The following article is part of conference coverage from the 8th Joint American Committee for Treatment and Research in Multiple Sclerosis (ACTRIMS) and European Committee for Treatment and Research in Multiple Sclerosis (ECTRIMS) MSVirtual2020 event. Neurology Advisor‘s staff will be reporting breaking news associated with research conducted by leading experts in neurology. .


The risks for suicidal ideation and depressive symptoms are not different between patients with progressive multiple sclerosis (MS) or relapsing-remitting MS (RRMS), according to study results presented at the 8th Joint American Committee for Treatment and Research in Multiple Sclerosis (ACTRIMS) and European Committee for Treatment and Research in Multiple Sclerosis (ECTRIMS) MSVirtual2020 event, held September 11-13, 2020.

Previous studies have reported high rates of depression in patients with MS, but most trials included patients with RRMS. Consequently, limited data are available on the risk for depressive symptoms and suicidal ideation in those with progressive MS.

In the current study, researchers aimed to describe depressive symptoms severity and suicidal ideation in patients with progressive MS, to compare these symptoms between patients with progressive MS and RRMS, and to identify risk factors for depression and suicidal ideation in both patient groups.


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This observational study included 573 adults with progressive MS or RRMS. Depressive symptoms and suicidal ideation were assessed by the Patient Health Questionnaire-9 and were not significantly different between patients with progressive MS and those with RRMS. Both patient groups indicated depressive symptoms and about 10% of patients endorsed suicidal ideation.

Greater disability, and greater speech and swallowing problems were identified as risk factors for both greater depressive symptom severity and suicidal ideation. Additional risk factors for greater depressive symptom severity included younger age and lower household income. Shorter disease duration was associated with increased risk for suicidal ideation.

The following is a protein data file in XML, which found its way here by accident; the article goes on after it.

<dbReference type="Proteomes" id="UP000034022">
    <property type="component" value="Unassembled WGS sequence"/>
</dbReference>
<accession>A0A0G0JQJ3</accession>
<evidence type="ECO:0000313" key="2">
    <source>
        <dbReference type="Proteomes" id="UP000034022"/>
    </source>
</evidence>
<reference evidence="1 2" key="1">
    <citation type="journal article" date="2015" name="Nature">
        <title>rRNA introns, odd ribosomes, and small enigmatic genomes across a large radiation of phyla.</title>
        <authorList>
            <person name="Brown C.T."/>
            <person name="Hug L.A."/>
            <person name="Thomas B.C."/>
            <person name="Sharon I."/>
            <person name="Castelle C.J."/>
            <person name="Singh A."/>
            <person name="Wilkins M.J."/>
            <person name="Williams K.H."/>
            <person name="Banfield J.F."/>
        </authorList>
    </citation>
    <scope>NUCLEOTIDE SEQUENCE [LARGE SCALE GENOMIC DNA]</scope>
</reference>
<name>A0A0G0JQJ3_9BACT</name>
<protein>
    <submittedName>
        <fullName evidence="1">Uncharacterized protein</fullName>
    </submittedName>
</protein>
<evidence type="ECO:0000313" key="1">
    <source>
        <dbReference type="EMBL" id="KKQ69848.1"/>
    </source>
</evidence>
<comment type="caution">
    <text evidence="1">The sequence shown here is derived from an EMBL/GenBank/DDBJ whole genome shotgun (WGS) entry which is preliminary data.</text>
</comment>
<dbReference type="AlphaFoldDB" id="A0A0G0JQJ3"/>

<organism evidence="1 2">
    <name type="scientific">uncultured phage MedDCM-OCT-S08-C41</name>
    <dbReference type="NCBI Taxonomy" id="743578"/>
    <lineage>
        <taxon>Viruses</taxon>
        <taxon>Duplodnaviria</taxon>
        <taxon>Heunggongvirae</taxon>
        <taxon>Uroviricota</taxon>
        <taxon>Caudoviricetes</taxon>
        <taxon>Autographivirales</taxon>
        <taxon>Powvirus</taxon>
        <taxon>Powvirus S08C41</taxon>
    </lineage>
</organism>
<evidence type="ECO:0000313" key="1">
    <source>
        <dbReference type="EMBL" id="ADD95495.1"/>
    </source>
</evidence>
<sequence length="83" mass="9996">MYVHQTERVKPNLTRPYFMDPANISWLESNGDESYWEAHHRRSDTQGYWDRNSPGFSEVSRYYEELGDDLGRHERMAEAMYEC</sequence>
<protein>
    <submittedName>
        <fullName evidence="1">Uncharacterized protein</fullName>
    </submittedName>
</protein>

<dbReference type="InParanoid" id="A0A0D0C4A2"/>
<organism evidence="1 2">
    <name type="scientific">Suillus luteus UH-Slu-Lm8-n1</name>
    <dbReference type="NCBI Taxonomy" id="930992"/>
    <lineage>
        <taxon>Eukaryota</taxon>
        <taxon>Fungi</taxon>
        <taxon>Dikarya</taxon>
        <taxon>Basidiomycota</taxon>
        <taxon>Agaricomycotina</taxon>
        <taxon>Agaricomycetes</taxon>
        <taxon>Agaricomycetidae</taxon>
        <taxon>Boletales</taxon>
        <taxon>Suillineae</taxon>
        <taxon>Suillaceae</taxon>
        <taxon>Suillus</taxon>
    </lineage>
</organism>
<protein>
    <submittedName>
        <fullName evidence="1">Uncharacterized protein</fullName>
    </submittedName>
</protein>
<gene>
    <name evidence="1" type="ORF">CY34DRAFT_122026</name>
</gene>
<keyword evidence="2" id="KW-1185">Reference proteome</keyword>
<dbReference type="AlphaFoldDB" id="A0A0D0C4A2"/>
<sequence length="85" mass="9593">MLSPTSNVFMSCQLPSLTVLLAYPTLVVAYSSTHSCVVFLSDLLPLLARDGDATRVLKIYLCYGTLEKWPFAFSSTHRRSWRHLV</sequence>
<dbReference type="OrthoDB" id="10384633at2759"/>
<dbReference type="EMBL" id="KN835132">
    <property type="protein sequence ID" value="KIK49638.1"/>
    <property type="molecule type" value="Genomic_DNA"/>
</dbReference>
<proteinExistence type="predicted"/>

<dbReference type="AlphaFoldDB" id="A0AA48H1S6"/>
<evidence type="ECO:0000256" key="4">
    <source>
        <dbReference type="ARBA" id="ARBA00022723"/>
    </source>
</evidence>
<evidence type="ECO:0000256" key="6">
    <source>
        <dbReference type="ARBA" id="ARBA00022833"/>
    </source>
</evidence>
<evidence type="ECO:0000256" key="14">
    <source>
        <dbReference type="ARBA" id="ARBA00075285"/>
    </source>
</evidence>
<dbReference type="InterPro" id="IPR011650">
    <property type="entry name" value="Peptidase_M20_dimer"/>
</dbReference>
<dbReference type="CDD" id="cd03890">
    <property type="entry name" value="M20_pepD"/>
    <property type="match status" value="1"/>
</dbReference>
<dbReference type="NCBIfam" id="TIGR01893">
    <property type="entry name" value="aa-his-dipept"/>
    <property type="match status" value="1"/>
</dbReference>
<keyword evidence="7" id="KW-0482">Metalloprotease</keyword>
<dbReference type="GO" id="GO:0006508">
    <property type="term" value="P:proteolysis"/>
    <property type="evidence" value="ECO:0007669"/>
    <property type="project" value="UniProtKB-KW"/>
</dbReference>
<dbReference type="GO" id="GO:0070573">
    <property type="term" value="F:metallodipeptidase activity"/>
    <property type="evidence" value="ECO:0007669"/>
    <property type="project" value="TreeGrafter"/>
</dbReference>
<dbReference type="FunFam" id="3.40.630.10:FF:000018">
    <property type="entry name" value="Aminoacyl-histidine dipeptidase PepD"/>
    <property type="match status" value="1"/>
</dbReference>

For patients with progressive MS, risk factors for greater depressive symptom severity included shorter disease duration and being non-White (P <.05), while being employed was associated with increased risk for suicidal ideation (P <.05).

The study researchers concluded that “these findings underscore the importance of screening for and treating depressive disorders in all persons with MS, with particular attention to the factors that place some individuals with progressive MS at greater risk for both depression and SI [suicidal ideation], whether common or unique to their course.”

Visit Neurology Advisor‘s conference section for continuous coverage from the ACTRIMS/ECTRIMS MSVirtual2020 Forum.


Reference

Esselman E, Turner A, Phillips K, et al. Depressive symptoms and suicidal ideation in progressive multiple sclerosis compared to relapsing-remitting multiple sclerosis. Presented at: 8th Joint American Committee for Treatment and Research in Multiple Sclerosis and European Committee for Treatment and Research in Multiple Sclerosis MSVirtual2020 event; September 11-13, 2020. Abstract P1089.